I was going to ask young master Daniel Pulliam to write about this very GetReligion-oriented article over at the evangelical flagship Christianity Today, but then had second thoughts. I mean, look at the byline.
So here is the sobering opening of the CT story by one Sarah Pulliam:
In the past year, financial challenges have prompted cutbacks in religion coverage in newspapers.
The Dallas Morning News eliminated its religion section in early January. The Atlanta Journal-Constitution folded its Faith and Values section into the Living pages. The Wichita Eagle plans to cut its religion editor position, and other newspapers are removing their religion beats.
"In a time of flat revenues, we simply could not generate the advertising to break even on the section," said Bob Mong, editor of The Dallas Morning News. "I don't think any paper in the country tried harder than we did over the years."
Pulliam goes out of her way to place this trend in the context of the gloomy economic times in mainstream newsrooms -- especially the big-city, big-circulation newspapers that have a history of attempting serious coverage of complex, risky beats like religion (and science, and legal affairs, and fine arts, etc.).
The big question, of course, is: What happens now? Most journalists would agree, as the omnipresent Dr. Martin Marty once said, that we live in an age where it is impossible to deny that religion makes news -- big news. The question, these days, is what news isn't, in some way, "religion news." Or, as one of the big names in journalism education puts it:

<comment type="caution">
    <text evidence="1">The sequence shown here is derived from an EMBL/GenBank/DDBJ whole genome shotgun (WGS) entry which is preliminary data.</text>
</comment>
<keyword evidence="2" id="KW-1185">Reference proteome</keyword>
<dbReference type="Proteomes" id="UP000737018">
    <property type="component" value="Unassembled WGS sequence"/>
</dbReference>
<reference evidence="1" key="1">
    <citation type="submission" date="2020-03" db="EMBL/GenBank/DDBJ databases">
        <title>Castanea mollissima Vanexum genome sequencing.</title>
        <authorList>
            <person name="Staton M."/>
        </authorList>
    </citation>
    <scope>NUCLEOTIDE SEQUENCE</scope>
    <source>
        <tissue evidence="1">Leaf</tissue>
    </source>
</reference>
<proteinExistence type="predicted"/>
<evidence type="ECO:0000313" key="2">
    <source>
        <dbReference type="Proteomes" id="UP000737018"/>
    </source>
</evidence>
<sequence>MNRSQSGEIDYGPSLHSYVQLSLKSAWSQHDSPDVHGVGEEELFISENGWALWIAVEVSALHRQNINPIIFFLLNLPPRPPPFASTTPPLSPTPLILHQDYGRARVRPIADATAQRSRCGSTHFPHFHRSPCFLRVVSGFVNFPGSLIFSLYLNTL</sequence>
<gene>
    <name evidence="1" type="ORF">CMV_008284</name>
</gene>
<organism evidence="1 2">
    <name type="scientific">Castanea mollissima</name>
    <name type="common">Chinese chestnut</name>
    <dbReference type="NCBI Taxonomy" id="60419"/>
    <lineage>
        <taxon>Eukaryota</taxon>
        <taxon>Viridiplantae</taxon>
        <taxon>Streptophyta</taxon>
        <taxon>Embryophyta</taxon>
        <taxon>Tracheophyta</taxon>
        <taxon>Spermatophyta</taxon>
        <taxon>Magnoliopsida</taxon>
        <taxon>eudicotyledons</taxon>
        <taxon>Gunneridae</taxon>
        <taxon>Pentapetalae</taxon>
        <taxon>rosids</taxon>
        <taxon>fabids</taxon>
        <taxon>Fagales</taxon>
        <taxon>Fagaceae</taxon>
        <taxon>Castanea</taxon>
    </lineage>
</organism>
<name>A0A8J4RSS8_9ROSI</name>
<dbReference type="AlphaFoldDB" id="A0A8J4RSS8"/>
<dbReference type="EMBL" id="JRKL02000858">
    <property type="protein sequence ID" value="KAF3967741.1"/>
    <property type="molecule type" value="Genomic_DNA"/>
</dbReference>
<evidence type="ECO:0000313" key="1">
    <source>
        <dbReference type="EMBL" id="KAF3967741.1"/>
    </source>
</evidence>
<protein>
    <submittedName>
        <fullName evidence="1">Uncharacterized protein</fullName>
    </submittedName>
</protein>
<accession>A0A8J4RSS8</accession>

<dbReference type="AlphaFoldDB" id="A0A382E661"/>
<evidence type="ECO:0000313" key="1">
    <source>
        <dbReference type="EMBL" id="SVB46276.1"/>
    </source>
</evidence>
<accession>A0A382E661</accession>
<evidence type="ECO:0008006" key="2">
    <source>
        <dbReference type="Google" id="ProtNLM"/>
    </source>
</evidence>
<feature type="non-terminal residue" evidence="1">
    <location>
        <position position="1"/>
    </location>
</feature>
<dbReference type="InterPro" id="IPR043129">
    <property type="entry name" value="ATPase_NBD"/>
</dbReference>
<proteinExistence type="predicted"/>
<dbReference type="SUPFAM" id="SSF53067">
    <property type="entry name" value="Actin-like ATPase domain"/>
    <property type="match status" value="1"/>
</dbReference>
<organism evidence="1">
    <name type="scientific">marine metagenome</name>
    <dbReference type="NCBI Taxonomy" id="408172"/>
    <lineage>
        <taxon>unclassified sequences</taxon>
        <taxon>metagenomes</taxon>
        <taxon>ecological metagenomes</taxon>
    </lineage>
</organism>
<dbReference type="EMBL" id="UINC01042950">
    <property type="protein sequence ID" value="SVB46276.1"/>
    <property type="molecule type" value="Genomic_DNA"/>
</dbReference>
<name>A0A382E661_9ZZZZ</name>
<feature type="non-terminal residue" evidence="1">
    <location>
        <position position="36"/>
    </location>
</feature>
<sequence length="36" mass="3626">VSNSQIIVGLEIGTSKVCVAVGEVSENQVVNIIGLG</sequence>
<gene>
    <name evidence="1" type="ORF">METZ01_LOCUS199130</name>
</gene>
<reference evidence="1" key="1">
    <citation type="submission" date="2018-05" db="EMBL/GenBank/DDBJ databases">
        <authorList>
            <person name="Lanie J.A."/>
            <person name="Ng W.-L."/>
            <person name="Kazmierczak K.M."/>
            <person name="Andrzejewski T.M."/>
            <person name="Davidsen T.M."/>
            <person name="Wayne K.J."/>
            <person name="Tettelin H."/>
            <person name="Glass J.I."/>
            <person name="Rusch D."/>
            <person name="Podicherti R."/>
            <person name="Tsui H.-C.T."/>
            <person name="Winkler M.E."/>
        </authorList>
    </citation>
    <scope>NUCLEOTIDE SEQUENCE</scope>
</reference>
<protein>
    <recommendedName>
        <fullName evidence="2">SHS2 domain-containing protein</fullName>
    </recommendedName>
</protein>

"Unfortunately, with a lot of the cutbacks in newspapers right now, the religion beat is seen as expendable," said Charles Overby, who heads the Freedom Forum. "Eliminating religion reporters is, at best, an economic advantage that could cause longer term problems."
And all the people said, "Amen."
There is also the possibility -- and this is a very hot, emotional topic -- that even more news executives will decide they can get by with temporary solutions on this complicated beat. Others will assume that there is no need to seek trained, experienced reporters who are committed to covering this topic. The red ink could drown professional coverage on a beat that many editors are not that comfortable with in the first place.
I do have this complaint about the Pulliam piece: I wish they had let her write a longer feature. The topic is worthy of that much ink.